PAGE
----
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Don’t Wait to Not Contaminate


Install an Amalgam Separator Easily, Before It's Too Late

Amalgam Separator by SolmetexBy now, you may already know about the Environmental Protection Agency mandate for practices to install an amalgam separator for eliminating mercury from your practice’s wastewater.

And you may also know that the clock is counting down on compliance: many existing practices have until July 14, 2020, to install a regulation amalgam separator.

However, if you’re like many clinicians, you have a lot on your plate, and worrying about your patients, your staff and your business is a lot more pressing than mercury hypothetically winding up in the ocean. You may have seen the figure that less than 1 percent of the mercury released into the environment comes from the dental industry. And the deadline is still two years away, so there’s no rush to address this, right?

Well, before you backburner this requirement, take a moment to consider these alarming statistics: the EPA estimates dentists discharge approximately 3.7 tons of mercury each year to publicly owned treatment works. At the individual level, practices are estimated to dispose of between one and three pounds of mercury each year. But just 10 grams of mercury is enough to contaminate an Olympic-sized swimming pool.

Plus, mercury bioaccumulates in fish, and it’s through fish that most people are exposed to mercury. So one practice’s one to three pounds, combined with another practice’s same one to three pounds can exponentially impact fish and other marine life. Multiply that at the national level, and the dental industry’s role can be devastating, even at a 1 percent contribution.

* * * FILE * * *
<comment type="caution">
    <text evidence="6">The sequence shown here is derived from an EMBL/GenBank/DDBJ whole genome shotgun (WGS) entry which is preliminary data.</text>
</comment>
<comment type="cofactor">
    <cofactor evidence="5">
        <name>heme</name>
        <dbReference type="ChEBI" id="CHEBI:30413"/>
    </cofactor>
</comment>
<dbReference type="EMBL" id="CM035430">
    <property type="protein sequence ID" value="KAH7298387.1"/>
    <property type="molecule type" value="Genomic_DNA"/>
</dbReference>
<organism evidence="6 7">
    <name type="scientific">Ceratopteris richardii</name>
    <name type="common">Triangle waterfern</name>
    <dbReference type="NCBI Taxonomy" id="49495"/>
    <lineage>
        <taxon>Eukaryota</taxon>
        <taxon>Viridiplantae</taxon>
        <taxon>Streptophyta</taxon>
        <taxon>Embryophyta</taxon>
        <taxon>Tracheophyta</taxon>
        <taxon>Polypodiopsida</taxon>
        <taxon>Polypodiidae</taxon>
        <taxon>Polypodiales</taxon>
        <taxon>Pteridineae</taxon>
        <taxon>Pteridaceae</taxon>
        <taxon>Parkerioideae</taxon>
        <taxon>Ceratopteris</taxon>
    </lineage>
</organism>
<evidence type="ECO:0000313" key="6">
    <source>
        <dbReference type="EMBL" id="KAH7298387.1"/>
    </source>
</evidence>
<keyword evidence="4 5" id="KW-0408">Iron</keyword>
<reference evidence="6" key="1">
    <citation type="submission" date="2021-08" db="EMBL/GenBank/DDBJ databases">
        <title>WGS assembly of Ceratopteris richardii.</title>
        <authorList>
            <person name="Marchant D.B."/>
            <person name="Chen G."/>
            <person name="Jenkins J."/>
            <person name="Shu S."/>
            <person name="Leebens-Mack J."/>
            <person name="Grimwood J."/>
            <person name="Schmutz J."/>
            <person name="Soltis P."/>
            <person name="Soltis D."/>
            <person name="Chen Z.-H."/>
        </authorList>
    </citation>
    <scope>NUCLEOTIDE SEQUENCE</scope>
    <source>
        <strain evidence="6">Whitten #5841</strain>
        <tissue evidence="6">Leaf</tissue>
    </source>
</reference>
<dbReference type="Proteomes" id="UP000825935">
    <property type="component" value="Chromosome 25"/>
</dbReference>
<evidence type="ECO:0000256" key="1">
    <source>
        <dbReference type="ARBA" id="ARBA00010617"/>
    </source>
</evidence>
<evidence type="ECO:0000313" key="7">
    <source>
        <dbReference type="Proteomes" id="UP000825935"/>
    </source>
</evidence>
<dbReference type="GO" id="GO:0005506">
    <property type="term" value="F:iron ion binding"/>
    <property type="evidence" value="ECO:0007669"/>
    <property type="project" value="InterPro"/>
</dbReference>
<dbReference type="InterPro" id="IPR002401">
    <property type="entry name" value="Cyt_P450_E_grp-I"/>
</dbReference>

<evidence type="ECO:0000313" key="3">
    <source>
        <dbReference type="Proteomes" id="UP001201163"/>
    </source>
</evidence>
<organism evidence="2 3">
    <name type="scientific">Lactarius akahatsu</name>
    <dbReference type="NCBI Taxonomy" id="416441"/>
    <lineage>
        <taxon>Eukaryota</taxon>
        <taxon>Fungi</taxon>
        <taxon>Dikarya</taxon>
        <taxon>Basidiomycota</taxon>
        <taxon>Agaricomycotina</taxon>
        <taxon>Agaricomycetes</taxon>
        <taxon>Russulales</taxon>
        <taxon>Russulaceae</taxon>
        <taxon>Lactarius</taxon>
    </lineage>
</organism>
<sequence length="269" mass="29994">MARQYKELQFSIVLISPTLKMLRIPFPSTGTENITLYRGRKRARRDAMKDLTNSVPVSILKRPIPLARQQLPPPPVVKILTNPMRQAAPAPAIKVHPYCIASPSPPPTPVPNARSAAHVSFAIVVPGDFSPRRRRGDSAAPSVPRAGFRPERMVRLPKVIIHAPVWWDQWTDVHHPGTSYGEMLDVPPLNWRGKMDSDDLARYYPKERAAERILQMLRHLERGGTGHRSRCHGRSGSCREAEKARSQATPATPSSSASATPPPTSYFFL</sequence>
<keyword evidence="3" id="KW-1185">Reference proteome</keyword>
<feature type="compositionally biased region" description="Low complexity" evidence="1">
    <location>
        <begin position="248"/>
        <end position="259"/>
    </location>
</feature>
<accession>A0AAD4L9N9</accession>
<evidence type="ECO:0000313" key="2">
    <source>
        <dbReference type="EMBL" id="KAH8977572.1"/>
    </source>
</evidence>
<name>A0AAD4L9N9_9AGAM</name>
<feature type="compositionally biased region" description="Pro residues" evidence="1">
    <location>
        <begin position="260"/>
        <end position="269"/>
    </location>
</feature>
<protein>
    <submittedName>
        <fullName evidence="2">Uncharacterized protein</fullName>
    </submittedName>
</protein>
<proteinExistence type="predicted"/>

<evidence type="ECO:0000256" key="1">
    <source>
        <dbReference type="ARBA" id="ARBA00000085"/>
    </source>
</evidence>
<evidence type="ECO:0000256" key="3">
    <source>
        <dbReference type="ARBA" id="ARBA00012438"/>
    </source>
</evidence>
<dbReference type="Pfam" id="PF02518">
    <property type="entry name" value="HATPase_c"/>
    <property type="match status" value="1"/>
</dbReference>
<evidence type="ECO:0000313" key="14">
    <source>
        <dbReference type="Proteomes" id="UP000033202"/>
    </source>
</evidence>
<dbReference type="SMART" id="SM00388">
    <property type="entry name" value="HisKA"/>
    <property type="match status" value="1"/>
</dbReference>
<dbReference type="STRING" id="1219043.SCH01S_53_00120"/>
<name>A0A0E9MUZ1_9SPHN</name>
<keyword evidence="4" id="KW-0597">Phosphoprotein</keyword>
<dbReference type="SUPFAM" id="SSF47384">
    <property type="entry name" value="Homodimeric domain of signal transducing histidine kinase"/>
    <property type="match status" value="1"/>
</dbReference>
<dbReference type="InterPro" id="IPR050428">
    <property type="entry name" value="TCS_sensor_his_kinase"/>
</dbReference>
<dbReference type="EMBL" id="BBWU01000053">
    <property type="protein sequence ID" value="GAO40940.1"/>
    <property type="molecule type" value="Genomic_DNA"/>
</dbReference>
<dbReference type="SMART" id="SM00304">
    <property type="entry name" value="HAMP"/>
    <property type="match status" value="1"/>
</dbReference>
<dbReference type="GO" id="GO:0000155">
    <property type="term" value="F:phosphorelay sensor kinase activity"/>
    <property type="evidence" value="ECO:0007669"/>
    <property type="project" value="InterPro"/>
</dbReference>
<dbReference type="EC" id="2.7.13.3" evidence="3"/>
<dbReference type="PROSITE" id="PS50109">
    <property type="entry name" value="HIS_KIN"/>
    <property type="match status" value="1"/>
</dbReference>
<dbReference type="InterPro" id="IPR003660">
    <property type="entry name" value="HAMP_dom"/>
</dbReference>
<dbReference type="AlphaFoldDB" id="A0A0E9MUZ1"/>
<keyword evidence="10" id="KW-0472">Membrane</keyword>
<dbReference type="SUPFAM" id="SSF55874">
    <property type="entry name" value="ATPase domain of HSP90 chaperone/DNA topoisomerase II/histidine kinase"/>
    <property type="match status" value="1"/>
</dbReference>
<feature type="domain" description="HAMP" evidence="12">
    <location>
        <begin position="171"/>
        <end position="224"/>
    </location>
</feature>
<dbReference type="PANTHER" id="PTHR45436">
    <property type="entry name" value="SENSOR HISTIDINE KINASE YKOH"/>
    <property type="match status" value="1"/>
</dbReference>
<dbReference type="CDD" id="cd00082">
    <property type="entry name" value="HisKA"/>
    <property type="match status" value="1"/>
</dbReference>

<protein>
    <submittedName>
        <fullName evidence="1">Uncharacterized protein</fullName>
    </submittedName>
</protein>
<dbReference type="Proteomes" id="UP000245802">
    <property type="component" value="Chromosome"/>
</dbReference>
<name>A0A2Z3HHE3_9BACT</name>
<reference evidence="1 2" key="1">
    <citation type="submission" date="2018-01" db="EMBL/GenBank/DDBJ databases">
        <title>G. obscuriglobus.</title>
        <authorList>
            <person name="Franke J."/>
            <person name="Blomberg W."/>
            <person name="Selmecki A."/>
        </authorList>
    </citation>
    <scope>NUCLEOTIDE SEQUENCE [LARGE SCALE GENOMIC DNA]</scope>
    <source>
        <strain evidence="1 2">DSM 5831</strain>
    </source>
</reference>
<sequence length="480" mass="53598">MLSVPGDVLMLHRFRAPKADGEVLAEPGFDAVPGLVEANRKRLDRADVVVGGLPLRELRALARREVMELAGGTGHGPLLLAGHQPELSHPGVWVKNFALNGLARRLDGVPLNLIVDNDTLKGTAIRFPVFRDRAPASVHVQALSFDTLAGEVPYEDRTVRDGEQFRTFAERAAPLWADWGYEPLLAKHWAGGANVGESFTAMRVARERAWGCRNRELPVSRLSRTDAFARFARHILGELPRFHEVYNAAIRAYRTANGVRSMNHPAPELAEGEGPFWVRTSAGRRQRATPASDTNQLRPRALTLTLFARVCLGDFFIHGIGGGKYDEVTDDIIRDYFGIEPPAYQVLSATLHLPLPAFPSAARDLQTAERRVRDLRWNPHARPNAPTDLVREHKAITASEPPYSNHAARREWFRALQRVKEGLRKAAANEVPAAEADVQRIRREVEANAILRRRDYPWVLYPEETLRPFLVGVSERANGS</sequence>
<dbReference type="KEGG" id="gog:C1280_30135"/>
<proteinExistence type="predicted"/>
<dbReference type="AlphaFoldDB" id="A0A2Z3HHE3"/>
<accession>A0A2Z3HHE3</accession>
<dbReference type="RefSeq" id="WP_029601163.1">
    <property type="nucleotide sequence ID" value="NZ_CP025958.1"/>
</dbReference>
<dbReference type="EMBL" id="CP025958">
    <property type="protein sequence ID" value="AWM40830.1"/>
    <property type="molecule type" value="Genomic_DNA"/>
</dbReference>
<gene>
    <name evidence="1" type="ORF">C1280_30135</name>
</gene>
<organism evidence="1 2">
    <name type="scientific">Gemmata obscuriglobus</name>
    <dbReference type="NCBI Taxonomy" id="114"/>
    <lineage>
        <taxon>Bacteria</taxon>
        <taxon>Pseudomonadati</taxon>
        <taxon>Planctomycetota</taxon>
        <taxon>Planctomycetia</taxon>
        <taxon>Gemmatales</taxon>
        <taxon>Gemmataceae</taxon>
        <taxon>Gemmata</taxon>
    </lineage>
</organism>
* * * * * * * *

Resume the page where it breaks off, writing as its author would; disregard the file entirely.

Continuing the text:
So, yes, if you’re not already using an amalgam separator, reducing your small piece of the overall cumulative mercury waste does make a difference.

The EPA does recognize that many dental practices do filter their water, which does reduce mercury solids from reaching the ocean. However, amalgam separators are far more effective at removing mercury from wastewater, which is why the EPA has started requiring their use.

Solmetex’s amalgam separators comply with the EPA standards. Find out more about them at

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